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The Differences Between Triple Sec, Cointreau and Other Orange Liqueurs

A versatile addition to your at-home bar, orange liqueur adds sweetness and fruitiness to homemade concoctions and is a vital ingredient in classic cocktails like margaritas and the Sidecar. But shopping for orange liqueur can be a little confusing, as there are several different kinds.

Triple sec, Curaçao, Cointreau and Grand Marnier are all common, orange-flavored liqueurs, but they do have some differences.

“They can range in bitterness,” says Christy Bradley, spirit guide at Virgin Hotels New Orleans. “They can range in alcohol by volume. The base spirit used in distillation or aging can be different. Some are clear and some are colored. I find the viscosity is different from one style to another.”

Another difference? Triple sec and Curaçao are types of orange liqueur that can be made by many different brands, while Cointreau and Grand Marnier are proprietary blends.

Here’s an overview of the four types of orange liqueur.

Triple Sec

Triple sec originated in France and its name translates as “triple dry.” Today, many brands produce triple sec, such as DeKuyper or Leroux, so its flavor and price point can vary, explains Dennis McKinley, owner of CRU Hookah Lounge and NYAK Cognac, both of which are based in Atlanta. “Triple sec is very citrusy, almost like an orange-infused vodka. The quality ranges based on the brand.”

The alcohol by volume (abv) varies, too, ranging from 15%–40%. Triple sec, which has a clear appearance, also tends to be sweeter and syrupier than Cointreau, and, depending on what kind you buy, the orange flavor can resemble a freshly zested fruit or have an artificial taste.

Triple sec is a common ingredient in a margarita, says Bradley, “where you are trying to get the essence of orange without competing with all the other dominant flavors of that cocktail.”

Another use is a tropical sangria, using red wine, a fresh mix of fruit, triple sec, peach schnapps and orange juice, adds Luis Cubas, head bartender at Korner 67 in Miami.


Like triple sec, Curaçao is produced by multiple brands at many different price points, but Cubas says it’s thought to be the original orange liqueur. “Many people consider Curaçao traditional,” he adds. “It’s on the sweeter side. It almost tastes like a dried, peeled orange, portraying a bitter taste.”

The name refers to a type of bitter orange that grows on the Caribbean island of Curaçao. The oranges are inedible on their own, but their peels are used to make orange flavoring, explains Jordan Hughes, professional cocktail photographer and recipe developer at High-Proof Preacher in Portland, Oregon. “Curaçao, the liqueur, doesn’t need to be made from these specific oranges, and so most brands likely use some sort of substitute.”

As such, Curaçao (15%–40% abv) can come in many different colors, including a bright blue. Hughes says you can use the liqueur interchangeably with Cointreau or Grand Marnier. He prefers Ferrand’s Dry Curaçao in a mai tai.

Courtesy Jordan Hughes, recipe developer at High-Proof Preacher, Portland, Oregon

Mai Tai


Combine 2 ounces aged rum, ½ ounce dry Curaçao, ¾ ounce fresh lime juice and ¾ ounce orgeat syrup and shake with ice. Strain into a rocks glass over crushed ice and garnish with fresh mint.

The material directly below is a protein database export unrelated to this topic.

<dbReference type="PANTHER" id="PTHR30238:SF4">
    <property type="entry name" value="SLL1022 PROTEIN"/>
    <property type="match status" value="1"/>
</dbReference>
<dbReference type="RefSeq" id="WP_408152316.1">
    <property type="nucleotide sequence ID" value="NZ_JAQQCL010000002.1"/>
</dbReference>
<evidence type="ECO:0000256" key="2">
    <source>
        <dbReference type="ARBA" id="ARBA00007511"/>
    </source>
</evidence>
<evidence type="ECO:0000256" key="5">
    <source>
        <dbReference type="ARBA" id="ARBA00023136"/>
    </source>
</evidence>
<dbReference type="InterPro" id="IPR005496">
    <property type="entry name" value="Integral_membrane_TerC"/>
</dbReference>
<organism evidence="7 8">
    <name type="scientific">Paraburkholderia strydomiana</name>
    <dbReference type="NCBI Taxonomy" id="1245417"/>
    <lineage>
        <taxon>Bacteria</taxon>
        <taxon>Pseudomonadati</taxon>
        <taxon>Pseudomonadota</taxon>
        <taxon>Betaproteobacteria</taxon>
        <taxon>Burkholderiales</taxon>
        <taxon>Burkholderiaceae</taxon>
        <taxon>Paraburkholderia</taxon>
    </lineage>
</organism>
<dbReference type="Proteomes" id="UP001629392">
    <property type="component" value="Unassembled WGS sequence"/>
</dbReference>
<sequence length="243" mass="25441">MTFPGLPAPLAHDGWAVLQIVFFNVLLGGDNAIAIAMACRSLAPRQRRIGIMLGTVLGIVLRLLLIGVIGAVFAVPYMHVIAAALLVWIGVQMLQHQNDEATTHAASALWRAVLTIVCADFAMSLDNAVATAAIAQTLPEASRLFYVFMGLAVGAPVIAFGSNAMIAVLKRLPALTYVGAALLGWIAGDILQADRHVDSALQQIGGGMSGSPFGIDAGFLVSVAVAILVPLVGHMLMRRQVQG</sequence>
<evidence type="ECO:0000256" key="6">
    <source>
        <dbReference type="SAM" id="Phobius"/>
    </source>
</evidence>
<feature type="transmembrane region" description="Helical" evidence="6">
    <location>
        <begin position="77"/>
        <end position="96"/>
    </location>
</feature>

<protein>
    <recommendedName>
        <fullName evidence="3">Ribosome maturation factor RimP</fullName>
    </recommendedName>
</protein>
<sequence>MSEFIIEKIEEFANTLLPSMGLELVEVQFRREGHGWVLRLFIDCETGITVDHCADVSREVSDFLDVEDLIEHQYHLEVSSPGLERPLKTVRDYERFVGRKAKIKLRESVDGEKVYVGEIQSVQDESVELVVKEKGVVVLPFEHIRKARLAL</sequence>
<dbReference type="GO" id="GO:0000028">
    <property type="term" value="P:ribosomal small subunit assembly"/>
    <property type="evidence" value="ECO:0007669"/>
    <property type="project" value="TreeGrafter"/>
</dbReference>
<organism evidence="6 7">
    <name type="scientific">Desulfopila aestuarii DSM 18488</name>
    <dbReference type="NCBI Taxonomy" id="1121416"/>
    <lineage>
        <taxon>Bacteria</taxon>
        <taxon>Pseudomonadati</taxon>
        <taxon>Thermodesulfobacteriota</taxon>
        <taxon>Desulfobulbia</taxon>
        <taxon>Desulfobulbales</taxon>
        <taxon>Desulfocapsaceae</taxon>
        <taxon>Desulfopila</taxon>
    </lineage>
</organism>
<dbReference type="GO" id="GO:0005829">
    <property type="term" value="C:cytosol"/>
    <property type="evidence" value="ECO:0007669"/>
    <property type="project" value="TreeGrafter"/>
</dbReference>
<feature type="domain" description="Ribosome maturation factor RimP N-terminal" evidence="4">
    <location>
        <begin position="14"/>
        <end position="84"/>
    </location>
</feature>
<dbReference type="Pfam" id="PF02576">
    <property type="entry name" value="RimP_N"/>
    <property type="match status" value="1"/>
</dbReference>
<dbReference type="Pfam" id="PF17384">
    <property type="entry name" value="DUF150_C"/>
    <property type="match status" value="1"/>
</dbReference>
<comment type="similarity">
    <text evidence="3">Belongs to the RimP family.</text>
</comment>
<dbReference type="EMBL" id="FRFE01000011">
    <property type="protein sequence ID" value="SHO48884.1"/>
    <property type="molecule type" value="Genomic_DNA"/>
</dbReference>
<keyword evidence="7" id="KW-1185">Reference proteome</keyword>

What distinguishes Cointreau from triple sec and Curaçao is that it’s a brand of orange liqueur made from a specific recipe. Founded in France in the mid-1800s, the clear liqueur is made from sweet and bitter orange peels. Hughes says Cointreau is considered a “top-shelf triple sec,” but the brand tends to avoid the term “triple sec” because it’s often associated with lower-quality products.

Cointreau has a higher alcohol content at 40% abv and is used in classic cocktails like a margarita, sidecar or Cosmopolitan. McKinley says Cointreau is his favorite orange liqueur because of its versatility, since it pairs well with clear and dark spirits and its high-quality production means it can be enjoyed neat or over ice.

“Cointreau has a crisp, smooth, orange flavor,” he says. “It tastes balanced between bitter and sweet, with warm spices that add complexity. It has a fragrant aroma and a smooth, clean finish.”

Grand Marnier

Grand Marnier, a French orange liqueur created in 1880, contains 51% Cognac and 49% orange liqueur, and has an abv of 40%. Cubas says Grand Marnier has a “punchy, sweet orange flavor with a spicy finish.”

The brand describes its flavor as “bitter orange, balanced by Cognac notes of hazelnuts and toffee,” and the liqueur’s color as “amber and topaz.”

“Grand Marnier, being Cognac-based, offers the most distinguishing differences for me,” says Bradley. “It’s a little sweeter than the others and more viscous. It can deliver a warming sensation upon consumption which makes it stand out.”

Cubas says it’s his favorite of the orange-flavored spirits, and he likes to drink it by itself as a digestif or use it in a Grand Mimosa, which he makes by mixing fresh orange juice, Prosecco and Grand Marnier. Hughes adds that Grand Marnier can be used similarly to Cointreau, and he likes to pair it with darker, aged spirits such as in a riff on a Manhattan.

Courtesy of Jordan Hughes, recipe developer at High-Proof Preacher, Portland, Oregon

Employee’s Only Manhattan


Combine 1 ½ ounces rye whiskey, 1 ¾ ounces sweet vermouth, ½ ounce Grand Marnier and 3 dashes aromatic bitters in a chilled coupe glass. Garnish with a lemon twist.